Editorial: Clarity needed from state on airport plan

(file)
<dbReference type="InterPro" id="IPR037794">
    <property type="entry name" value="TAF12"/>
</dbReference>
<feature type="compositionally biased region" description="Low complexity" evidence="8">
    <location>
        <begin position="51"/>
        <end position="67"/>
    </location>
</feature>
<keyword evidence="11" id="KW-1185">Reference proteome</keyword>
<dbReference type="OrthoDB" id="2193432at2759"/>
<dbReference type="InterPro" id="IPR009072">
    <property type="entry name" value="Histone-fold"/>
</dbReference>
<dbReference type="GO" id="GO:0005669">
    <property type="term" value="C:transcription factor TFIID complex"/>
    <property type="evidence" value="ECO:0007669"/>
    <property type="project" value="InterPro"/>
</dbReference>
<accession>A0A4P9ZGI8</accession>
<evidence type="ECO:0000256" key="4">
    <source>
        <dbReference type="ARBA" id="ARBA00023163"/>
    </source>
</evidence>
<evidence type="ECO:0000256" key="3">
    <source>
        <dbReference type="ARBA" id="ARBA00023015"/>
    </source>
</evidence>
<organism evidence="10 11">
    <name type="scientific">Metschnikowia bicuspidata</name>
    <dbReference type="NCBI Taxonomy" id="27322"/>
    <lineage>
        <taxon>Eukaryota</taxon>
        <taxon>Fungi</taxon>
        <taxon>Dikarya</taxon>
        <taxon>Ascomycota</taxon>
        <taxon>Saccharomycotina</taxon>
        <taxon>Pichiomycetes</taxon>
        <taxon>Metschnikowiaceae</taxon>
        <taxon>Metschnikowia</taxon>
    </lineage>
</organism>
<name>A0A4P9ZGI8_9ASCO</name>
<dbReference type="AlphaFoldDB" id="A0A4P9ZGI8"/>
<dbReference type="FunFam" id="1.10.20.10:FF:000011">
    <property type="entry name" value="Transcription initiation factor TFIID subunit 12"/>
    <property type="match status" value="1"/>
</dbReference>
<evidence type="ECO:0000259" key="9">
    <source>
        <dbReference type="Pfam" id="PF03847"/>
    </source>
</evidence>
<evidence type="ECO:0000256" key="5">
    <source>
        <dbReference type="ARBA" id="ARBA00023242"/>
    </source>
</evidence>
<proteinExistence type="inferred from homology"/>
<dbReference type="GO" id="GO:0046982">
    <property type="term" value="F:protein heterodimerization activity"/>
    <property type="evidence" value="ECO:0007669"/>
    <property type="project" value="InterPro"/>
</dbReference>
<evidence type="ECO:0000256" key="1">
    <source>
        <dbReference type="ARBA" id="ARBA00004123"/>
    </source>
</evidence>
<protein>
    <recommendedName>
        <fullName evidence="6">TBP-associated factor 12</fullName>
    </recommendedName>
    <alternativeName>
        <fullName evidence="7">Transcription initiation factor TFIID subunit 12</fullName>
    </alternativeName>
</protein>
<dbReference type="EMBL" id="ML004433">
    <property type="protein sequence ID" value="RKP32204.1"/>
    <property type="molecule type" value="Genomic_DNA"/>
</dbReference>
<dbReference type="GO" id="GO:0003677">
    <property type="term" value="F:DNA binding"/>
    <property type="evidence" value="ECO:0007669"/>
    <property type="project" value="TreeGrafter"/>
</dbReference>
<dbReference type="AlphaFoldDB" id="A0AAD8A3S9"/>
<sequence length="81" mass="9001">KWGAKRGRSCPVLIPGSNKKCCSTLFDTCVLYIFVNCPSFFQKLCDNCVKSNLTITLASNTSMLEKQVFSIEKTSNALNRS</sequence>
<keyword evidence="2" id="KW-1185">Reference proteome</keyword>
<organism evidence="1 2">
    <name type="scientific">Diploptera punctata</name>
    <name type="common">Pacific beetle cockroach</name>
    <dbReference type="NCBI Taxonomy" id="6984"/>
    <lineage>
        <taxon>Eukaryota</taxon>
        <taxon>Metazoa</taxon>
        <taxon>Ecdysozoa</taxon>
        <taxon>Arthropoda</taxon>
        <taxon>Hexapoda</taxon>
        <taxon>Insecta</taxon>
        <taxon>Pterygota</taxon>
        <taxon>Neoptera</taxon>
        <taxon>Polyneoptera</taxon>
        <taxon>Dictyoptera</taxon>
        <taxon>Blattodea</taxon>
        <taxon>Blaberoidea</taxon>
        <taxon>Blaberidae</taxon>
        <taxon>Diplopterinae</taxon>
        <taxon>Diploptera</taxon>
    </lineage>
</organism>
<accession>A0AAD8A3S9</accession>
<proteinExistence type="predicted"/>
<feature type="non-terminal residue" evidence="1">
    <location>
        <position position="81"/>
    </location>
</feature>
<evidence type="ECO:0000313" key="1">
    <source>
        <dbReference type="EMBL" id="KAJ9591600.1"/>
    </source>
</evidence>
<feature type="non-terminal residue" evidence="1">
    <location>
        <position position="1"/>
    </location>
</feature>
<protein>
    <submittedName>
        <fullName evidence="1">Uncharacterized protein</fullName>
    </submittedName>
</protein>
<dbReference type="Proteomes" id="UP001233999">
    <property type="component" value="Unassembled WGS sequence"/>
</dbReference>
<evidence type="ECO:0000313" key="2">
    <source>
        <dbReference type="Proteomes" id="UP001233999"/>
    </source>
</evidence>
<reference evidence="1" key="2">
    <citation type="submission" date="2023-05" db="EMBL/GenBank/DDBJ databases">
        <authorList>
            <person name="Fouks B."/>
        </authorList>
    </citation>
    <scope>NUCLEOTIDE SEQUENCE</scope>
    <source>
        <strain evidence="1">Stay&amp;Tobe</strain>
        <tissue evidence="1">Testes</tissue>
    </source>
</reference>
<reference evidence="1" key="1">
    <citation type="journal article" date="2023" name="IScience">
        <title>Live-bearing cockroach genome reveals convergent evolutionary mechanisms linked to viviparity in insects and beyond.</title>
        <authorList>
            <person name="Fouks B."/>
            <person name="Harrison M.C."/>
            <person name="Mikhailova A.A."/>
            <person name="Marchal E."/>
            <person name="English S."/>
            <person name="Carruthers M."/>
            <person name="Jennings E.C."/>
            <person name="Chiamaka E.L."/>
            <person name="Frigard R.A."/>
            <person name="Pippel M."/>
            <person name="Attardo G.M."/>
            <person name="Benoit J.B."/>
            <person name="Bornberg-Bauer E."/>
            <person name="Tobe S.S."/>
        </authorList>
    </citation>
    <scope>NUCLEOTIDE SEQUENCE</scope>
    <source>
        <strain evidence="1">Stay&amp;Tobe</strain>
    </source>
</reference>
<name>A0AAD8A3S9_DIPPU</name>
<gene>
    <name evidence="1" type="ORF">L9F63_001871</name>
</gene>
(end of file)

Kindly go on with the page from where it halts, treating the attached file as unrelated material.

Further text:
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Airports such as Bennington's William H. Morse State Airport are more than a convenience for people fortunate enough to own planes, or a nice perk for a community. They are bona-fide economic development engines and lifelines for businesses that rely upon air travel to get people and supplies from one place to another. They are a big advantage for the towns that are lucky enough to have them, especially in a rural state where two major transportation developments of the last century — the advent of the interstate highway system and the near-total death of passenger rail — left Bennington and environs with fewer transportation options.One would think with an asset that valuable as Morse Airport, state transportation officials would be more forthcoming in conveying details about its coming closure for runway reconstruction to stakeholders, so that they can plan ahead. Up until now, that hasn't been the case. At a meeting on Monday, business owners and officials who oversee operation of the airport said that other than a tentative March start date for the project, they were largely in the dark. They had heard that the state will assist businesses in relocating to other state airports for the duration, but details were lacking. Businesses need to plan well ahead of time. And we're talking about a solid three months of runway closure. It turns out that right-of-way acquisition issues now tied up in probate court are a reason that the Aviation Division of VTrans hasn't provided more information to stakeholders at Morse Airport. Until that process is completed, the state can't sign a contract, an official said Wednesday, and without a contract, there are no firm details for VTrans to share. Why that circumstance couldn't be shared with stakeholders is a bit of a head-scratcher. This isn't closing a lane on Route 7 for a day to take down trees. This is a three-month, $3.9 million construction project, with $3.5 million in federal tax dollars paying the lion's share of the bill and Vermont taxpayers kicking in 10 percent. And the work is needed. The cracks in the surface pavement, as seen in the photo on the front page of Tuesday's Banner, are what you'd expect for a runway that hasn't been rebuilt since 1982. A project that size deserves clearer, more consistent lines of communication. We hope to see that going forward. There's another issue with aeronautics in Vermont, and it's got everything to do with funding. At Monday's Airport Committee meeting, John Likakis, of the nonprofit Bennington Airport Development Corp., noted significant funding was cut from the Aviation Division's budget this year, and another significant cut is expected by many for the coming year. That makes him concerned about the future of maintenance and Aviation Division staffing in the years to come. Given the state's fiscal situation, every department needs to expect that it will have to do more with less. That's just reality.But rural areas not served by interstates such as Bennington need the option of viable air service on a scale that makes sense. We expect Montpelier should clearly understand that rural airports such as Morse are important to Southern Vermont and its economy — and therefore worth taxpayer investment.


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